extent to which animals do continue, it may be in pairs or in larger numbers, to defend themselves against enemies; hunt down prey; rear young; elude enemies; overcome difficulties in travel; work in concert in the preparation of dwellings, and in many other instances, has been but inadequately considered. And in many such cases it is quite impossible to explain these things by that refuge of the unthinking or prejudiced, "instinct." The limits of an address of this kind do not, of course, permit of detailed evidence being adduced for the views maintained. Such evidence is, however, within the observation of all to some extent, and is, so far as the literature is concerned, found in elaborate form in the admirable writings of Romanes and Lindsay more especially. Thus much by way of clearing the ground, of preparing the mind for a careful and earnest study of our fellow-creatures of the lower grades, without prejudice and without fear of any loss of self-respect by the concessions we may be obliged to make.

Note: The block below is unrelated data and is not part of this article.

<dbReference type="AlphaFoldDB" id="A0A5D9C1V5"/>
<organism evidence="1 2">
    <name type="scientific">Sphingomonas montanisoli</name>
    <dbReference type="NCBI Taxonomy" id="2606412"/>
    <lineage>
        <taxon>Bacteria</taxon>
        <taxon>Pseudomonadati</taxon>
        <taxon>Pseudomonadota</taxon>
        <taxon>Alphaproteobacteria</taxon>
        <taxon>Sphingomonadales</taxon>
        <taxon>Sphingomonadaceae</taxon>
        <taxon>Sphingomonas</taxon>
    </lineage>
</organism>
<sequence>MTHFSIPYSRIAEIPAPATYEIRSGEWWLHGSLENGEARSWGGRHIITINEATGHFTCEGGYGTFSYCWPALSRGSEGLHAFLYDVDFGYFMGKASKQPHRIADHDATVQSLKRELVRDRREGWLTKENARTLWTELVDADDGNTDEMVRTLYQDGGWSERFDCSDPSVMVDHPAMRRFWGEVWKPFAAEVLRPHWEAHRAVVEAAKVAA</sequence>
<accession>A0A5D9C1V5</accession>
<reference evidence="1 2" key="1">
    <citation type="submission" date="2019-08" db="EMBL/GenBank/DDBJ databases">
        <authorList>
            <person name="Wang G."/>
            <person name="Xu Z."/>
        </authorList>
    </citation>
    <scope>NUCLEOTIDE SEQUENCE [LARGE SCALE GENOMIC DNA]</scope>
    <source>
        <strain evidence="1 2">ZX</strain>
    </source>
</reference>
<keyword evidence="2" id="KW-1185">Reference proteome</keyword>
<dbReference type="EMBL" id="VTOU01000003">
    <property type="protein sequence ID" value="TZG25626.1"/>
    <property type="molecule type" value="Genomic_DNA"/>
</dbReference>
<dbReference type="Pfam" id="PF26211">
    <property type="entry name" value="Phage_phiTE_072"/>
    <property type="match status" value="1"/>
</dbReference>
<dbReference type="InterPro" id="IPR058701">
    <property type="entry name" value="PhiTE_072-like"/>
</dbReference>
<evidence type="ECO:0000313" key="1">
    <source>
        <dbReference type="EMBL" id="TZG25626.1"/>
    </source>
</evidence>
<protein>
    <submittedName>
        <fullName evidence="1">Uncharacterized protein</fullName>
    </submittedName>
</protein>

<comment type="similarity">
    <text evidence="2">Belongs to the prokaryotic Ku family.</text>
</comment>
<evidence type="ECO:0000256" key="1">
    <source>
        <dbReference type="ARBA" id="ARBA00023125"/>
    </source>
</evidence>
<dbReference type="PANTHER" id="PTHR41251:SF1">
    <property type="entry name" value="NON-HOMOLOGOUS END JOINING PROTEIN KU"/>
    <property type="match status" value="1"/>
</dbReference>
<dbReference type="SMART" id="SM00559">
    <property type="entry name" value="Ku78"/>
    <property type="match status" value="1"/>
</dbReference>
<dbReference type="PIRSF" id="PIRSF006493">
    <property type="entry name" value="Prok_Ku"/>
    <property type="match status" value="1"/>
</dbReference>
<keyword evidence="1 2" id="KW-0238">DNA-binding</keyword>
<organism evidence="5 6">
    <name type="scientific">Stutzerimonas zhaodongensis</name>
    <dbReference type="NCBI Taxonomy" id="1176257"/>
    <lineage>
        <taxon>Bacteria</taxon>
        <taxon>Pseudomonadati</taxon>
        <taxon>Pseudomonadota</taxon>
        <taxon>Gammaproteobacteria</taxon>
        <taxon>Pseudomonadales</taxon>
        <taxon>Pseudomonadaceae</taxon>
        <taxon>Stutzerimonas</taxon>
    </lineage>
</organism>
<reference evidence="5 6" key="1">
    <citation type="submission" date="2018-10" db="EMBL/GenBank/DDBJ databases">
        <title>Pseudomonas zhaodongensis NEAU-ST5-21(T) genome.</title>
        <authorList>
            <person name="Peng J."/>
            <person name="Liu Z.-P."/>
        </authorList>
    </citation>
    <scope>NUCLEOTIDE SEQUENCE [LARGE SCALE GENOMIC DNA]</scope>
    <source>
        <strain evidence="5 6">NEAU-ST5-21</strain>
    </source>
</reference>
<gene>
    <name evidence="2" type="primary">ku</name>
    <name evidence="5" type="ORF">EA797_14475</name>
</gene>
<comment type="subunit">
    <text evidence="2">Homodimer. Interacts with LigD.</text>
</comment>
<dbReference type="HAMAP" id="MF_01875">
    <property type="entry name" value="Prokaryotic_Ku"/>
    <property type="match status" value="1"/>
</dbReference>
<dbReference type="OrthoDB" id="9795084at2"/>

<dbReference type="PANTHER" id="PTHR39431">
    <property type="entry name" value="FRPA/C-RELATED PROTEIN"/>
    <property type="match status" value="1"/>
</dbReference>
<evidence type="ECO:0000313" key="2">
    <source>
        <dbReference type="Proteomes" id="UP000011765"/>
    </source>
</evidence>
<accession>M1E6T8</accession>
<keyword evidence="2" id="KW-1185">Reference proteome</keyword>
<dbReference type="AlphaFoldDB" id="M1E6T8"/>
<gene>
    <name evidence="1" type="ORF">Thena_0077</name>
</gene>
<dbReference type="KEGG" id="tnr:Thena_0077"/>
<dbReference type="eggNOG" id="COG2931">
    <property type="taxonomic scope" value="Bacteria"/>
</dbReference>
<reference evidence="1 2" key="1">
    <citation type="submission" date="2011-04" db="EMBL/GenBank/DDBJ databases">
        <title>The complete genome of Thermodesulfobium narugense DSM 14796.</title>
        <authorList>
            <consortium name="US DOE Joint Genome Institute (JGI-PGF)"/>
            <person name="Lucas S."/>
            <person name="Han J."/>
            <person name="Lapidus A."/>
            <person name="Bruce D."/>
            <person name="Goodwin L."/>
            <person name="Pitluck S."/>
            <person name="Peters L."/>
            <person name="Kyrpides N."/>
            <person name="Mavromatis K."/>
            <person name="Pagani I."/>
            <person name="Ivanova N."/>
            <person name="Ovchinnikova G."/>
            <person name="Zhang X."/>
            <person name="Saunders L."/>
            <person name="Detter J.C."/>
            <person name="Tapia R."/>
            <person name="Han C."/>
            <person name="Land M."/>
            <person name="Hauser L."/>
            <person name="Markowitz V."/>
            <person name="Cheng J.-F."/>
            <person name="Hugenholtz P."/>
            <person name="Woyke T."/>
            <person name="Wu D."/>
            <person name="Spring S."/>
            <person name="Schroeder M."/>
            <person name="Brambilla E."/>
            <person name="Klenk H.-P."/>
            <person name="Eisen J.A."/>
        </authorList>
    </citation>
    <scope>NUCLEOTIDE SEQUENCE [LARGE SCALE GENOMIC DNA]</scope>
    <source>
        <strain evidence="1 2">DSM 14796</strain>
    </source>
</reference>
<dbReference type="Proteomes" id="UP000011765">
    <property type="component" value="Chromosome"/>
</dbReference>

As to how, so far as the study of comparative psychology itself is concerned, the objects of this society may be best advanced, let me now endeavor to indicate briefly. A great part of the material available is found in literature of very varying reliability. In many cases there is so obvious a prejudice in favor of the particular animals whose performances are described, that very large deductions must be made. We shall do well to be more than cautious in what we accept. At the same time much that can not be regarded as wholly reliable may prove suggestive and serve as the starting-point of investigations. But there is no reason why many points now bearing the character of uncertainty and indefiniteness might not be submitted to the test of experiment. Doubtless not a few supposed facts would vanish into thin air if subjected to such examination. However, I must at the same time state that a careful perusal of the accounts of the experiments of even the most skillful investigators by this method, with its clearly defined but artificially arranged conditions, has convinced me that such do not wholly meet the case. They bear with them the danger of fallacy against which one must constantly be on the watch. It must always be considered that the great question is, not how an animal's mind may act, valuable as that may be, but how it normally does act; that is to say, what are the natural psychic processes of the class of animals under investigation? The same cautions, in drawing conclusions, must be observed in the allied science of physiology, one in which the conditions can be much more accurately regulated. Plainly, it will be desirable to keep our facts very sharply apart from our explanations. The science of psychology is a very youthful one, that of comparative psychology still more so; and, at the present stage of the science, any one who contributes a single fact will be a real friend to their progress. We must endeavor to secure a large number of correspondents who will furnish accurate accounts of phenomena in this realm, of which they have been themselves the observ-